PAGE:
WelCom June 2017: Recently I was in Auckland to celebrate ‘Founder’s Day’ at the seminary. Some claim anniversaries and jubilees are a kind of pre-Kardashian pre-Facebook outlet for self-absorption. ‘Look at what we’ve done and for how long.’
That’s a cynical interpretation. In fact, in our Christian understanding of time chronos – the sequential unfolding of history day by day, year by year, anniversary by anniversary, is crowned by Kairos – the sense of time embraced by the divine; with the wonder and beauty of seasons and affinities, of opportunities and providence.
Anniversaries, including birthdays, are then occasions to celebrate that God is at work among us, to celebrate te wairua mahi within us.
The Gospel reading at the seminary Founder’s Day was one we all know well: the Good Shepherd, who knows and calls his sheep and they know and follow him. That ‘knowing’ is relational because its fullness is love: ‘I will lay down my life for the sheep’ (Jn 10:15).
In a world stalked by worksite regulations, copyright warriors, RAMs forms, and increasing layers of bureaucracy, this Gospel reading poses some raw questions especially for Bishops, priests and seminarians: how many of our parishioners and school families do we call by name, who do we really know, whose homes have we visited this week? Do we try, stumble though we may, to be icons of the Good Shepherd or is there a risk that we are tempted to fashion idols of priesthood according to our own vision or image?
These are not peripheral or secondary questions. They are questions that point to the heart of who we are as ministers, as priests after the heart of Christ the Good Shepherd.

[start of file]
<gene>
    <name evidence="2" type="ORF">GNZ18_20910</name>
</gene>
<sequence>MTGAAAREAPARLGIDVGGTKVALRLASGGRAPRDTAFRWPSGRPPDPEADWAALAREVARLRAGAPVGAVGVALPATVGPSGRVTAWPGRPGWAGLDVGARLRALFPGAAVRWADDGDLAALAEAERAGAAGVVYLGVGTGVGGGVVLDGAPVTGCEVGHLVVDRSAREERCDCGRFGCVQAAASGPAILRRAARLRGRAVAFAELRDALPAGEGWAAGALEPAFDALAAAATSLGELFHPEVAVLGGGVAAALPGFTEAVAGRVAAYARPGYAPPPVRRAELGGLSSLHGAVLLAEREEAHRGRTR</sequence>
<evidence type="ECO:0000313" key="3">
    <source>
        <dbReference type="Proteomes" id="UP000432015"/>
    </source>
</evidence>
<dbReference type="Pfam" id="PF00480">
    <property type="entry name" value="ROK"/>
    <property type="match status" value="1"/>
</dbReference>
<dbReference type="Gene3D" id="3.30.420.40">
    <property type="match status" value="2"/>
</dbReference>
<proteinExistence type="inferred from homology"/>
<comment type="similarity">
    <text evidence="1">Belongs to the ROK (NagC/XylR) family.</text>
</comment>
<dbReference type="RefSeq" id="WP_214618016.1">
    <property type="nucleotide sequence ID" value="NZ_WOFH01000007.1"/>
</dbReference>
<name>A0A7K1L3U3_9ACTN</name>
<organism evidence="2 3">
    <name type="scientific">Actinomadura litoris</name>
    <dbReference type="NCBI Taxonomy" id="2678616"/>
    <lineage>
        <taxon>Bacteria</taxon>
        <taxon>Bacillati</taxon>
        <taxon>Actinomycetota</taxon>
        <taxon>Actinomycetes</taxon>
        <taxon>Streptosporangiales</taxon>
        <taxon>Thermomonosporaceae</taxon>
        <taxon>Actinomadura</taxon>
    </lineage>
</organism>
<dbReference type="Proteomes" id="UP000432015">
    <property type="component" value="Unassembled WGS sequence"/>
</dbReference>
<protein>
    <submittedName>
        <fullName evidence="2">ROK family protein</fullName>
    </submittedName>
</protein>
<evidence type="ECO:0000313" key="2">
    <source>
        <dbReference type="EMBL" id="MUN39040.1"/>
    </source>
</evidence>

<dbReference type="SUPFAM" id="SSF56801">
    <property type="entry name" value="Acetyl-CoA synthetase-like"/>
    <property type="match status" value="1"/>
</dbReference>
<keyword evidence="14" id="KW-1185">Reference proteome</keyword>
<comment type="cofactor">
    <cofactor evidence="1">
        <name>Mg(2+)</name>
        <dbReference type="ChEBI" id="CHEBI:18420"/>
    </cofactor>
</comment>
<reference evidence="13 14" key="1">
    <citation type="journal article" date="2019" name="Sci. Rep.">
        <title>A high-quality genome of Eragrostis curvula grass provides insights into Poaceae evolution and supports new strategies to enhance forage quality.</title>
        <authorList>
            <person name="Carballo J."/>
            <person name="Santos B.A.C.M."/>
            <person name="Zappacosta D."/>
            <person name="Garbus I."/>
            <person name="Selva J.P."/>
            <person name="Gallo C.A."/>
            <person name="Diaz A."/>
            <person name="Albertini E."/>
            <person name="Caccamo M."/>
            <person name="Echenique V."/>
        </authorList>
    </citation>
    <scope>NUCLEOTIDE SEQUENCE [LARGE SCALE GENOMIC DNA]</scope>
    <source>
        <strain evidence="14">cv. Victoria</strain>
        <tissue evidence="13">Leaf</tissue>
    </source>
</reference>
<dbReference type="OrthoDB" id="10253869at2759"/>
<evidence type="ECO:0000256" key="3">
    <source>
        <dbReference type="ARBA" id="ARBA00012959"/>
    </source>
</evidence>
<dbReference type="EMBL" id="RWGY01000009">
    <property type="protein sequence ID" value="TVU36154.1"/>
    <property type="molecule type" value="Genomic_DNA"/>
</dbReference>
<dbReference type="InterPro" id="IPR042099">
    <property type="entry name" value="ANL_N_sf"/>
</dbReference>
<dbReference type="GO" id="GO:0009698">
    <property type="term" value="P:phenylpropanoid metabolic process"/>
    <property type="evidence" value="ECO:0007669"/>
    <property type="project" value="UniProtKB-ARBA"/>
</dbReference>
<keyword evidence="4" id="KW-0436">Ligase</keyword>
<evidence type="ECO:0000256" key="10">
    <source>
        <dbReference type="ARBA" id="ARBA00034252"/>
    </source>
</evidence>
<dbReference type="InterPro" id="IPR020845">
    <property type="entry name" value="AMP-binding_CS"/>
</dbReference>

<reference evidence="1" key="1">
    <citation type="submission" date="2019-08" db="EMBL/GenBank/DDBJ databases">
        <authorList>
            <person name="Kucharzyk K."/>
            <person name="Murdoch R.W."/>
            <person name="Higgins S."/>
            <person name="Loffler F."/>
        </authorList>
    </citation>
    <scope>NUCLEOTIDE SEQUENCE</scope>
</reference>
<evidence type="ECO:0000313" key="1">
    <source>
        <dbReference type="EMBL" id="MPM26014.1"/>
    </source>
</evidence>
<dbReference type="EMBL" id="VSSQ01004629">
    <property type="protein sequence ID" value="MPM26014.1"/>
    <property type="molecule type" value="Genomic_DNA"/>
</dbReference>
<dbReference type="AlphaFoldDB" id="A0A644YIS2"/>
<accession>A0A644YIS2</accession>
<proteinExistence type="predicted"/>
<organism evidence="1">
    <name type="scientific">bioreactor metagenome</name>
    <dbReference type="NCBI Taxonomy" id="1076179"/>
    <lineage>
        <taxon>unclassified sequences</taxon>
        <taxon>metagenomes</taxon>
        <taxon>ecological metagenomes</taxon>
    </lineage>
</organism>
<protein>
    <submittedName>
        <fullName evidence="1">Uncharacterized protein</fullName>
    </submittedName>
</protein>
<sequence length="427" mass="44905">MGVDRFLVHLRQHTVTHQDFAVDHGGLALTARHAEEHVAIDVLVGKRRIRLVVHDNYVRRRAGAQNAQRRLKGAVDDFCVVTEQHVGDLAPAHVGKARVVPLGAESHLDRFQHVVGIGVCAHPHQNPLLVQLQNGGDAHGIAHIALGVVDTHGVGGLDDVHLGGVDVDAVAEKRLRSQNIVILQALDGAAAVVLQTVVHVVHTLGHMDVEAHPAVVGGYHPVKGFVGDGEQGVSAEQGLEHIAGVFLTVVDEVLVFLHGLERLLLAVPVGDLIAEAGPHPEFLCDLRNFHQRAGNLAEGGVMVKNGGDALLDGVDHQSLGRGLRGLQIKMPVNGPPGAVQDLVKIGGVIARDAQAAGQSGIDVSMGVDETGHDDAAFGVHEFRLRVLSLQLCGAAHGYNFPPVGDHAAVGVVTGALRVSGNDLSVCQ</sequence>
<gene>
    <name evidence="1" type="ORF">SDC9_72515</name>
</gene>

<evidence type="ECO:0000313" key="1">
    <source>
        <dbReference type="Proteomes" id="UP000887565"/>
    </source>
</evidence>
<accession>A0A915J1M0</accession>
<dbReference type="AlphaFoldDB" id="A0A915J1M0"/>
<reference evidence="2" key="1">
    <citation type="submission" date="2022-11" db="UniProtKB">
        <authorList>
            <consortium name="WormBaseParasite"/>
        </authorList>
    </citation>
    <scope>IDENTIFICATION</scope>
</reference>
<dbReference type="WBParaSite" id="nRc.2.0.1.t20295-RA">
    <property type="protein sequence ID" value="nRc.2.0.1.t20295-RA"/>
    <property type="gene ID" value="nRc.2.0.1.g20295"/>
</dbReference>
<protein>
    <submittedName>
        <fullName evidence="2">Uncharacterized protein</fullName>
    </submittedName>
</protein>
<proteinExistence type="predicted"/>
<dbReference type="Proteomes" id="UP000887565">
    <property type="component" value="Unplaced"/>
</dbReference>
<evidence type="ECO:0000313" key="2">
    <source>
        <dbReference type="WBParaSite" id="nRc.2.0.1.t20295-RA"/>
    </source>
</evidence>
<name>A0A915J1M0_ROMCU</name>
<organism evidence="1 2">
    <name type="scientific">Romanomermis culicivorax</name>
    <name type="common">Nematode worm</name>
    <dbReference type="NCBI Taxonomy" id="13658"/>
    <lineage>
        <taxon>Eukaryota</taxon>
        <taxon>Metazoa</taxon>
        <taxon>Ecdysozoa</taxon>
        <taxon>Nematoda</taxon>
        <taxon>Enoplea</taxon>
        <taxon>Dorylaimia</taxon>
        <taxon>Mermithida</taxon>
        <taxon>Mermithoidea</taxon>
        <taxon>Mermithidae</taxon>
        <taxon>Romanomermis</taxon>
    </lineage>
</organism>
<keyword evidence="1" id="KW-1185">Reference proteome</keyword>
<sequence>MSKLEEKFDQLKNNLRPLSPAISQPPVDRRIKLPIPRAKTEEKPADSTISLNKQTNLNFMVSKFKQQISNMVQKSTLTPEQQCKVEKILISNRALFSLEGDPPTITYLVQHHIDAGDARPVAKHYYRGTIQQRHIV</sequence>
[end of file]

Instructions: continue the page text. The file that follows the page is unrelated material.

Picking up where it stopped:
Sometimes as a Bishop I’m tempted to cry out to our priests and pastoral workers – no more pointless meetings, no more recycled agenda. Let’s for six months just have one focus for reflection: in whose homes and places have you been, what did you talk about, what did you hear and learn, how was your faith kindled through simply being with others and listening?
In preparing to preach at the Founder’s Day Mass, it struck me that a seminary is a school of the heart and mind; a school of love and knowledge. The heart and love have the upper hand not because the mind and knowledge are less important but because only love can sustain our life as a daily outpouring (cf. Jn 10:16-18) for those multitudes of people we find alongside us. It is this that a priest must know and try to live.
Bishop Charles Drennan
Editor’s note: The annual Founder’s Day Mass celebrates the founding of Holy Cross Seminary at Mosgiel by Bishop Verdon in 1900. In the 1980s this seminary was closed and the present Holy Cross Seminary in Auckland was opened in 1989.